Switching between 'Salaried' & 'Self Employed' in CIBIL: Does it Matter?

This is a common query often asked in our FinTalks Facebook Group. I am listing the questions below:

The Questions:

  • I have applied for a Credit Card as Self Employed and got approval. Can I apply for a new credit card as Salaried now?
  • I have applied for a Credit Card as Self Employed and got approval. Now applied as Salaried and got declined. Is this because of an employment mismatch?
  • I have applied for many Credit Cards as Self Employed till now and got approval. But for my next credit card, they don’t entertain self-employed applications unless they have a huge income. Can I apply as Salaried?
  • If I apply for my first credit card as Salaried, does that mean all my Credit Cards have to be mandatorily applied as Salaried only?
  • My first credit card was pre-approved and it is reported as Self-Employed in my CIBIL. Now I got a job and want to apply for another credit card. Can I apply as Salaried now?
  • Is ‘Salaried’ or ‘Self Employed’ status permanently tagged on my CIBIL? Will I be in trouble if I keep interchanging them at my convenience?

There are many more queries, but mostly they are in the same line.

The Answer:

TLDR: Don’t worry. While Applying for a New Credit Card, you can switch between Salaried & Self-Employed as many times as you want.

Well, CIBIL and other Credit Bureaus works based on what data you feed them. Their algorithm and score determination work on what data they get from financial institutions about you. So, it will keep updating itself as soon as it gets new data regarding your employment status.

Now, the most logical explanation would be, that a person cannot remain ‘Salaried’ or ‘Self Employed’ forever.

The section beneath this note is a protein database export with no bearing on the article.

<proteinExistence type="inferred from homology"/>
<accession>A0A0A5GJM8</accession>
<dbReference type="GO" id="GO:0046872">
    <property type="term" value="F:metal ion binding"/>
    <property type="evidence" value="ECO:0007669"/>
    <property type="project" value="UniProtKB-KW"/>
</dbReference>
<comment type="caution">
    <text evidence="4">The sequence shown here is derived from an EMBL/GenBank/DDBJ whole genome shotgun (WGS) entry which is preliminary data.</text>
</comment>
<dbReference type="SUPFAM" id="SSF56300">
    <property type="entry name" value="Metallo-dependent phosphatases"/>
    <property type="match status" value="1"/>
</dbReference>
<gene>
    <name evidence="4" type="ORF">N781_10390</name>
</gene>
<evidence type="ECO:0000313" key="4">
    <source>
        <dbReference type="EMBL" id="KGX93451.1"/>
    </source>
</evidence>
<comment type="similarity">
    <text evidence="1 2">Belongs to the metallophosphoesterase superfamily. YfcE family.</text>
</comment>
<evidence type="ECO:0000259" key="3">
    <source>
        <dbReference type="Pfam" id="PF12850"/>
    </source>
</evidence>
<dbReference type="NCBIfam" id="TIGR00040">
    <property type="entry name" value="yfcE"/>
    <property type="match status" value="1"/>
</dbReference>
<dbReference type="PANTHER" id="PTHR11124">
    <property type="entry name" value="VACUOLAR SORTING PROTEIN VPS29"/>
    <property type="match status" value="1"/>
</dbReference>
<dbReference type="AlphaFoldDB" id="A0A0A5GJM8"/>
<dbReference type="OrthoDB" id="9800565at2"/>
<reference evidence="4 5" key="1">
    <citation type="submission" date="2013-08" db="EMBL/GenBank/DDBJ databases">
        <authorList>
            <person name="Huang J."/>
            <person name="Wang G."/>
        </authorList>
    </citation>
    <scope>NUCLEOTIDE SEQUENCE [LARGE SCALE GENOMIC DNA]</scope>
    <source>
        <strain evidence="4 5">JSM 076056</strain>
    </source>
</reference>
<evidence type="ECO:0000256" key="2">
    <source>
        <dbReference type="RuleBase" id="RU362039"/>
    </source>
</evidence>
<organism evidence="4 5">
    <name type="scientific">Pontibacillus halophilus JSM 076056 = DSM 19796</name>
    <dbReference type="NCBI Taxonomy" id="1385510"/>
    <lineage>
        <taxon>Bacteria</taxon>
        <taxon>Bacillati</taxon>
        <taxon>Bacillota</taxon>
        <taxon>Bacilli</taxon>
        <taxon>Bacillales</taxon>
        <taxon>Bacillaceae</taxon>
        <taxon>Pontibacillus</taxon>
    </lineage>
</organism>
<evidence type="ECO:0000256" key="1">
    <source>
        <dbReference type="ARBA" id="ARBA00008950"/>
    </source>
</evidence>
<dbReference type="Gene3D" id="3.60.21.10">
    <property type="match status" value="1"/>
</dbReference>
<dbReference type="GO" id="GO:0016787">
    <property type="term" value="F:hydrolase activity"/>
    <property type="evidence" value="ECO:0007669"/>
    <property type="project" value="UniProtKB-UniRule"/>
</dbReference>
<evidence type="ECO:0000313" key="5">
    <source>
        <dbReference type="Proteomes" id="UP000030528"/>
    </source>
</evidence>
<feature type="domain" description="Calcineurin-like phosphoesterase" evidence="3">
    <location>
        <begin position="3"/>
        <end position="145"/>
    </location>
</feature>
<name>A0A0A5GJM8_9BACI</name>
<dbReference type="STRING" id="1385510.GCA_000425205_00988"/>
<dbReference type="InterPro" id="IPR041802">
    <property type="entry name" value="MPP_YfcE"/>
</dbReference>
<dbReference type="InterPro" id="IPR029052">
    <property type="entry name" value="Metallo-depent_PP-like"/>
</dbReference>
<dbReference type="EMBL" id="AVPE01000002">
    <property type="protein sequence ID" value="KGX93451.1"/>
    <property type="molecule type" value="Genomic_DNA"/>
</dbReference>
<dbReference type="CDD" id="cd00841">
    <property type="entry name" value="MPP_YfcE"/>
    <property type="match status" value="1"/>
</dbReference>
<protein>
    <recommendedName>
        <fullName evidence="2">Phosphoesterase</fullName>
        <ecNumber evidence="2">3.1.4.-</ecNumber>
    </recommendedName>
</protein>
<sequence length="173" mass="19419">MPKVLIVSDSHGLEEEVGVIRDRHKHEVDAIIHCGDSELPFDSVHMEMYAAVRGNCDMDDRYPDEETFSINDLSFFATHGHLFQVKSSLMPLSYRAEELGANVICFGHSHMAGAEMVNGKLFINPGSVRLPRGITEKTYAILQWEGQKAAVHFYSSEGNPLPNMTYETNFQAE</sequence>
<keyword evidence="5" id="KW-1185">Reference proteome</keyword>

There could be situations like:

  • You had a salaried job, but you quit it and started a business.
  • You were running your family business, but you suddenly got a job.
  • You used to work at a company, but changed your company.
  • You used to run a business, however, it collapsed badly and you had to take a job out of desperation.

Anything can happen in life, and it can change your track forever. What ultimately matters is your current employment status whenever you are applying for a new credit card.

Credit Bureaus will update it as soon as they get the data from your financial institution. You have absolutely nothing to worry about.

Bonus Tip:

If you are very meticulous about keeping your Credit Score pitch-perfect, then try to update your ‘employment information’ against all your lenders at once. This will ensure, that you will have no address mismatch against your credit profile. And thus your scores will have no impact on your employment status. (It can be impacted by other reasons, however, your employment status will not be a contributor)

But, practically speaking, this is unnecessary. Banks and other institutions understand that you can change jobs, or switch from employment to business anytime in your life, and they do not give it a high impact at all.

Simply put, you missing a credit card payment on time will decrease more points, than a mismatch in employment address on your Credit Profile. I guess you got my point. Also, refer to Factors that Affect your Credit Score Positively/Negatively to understand this properly.

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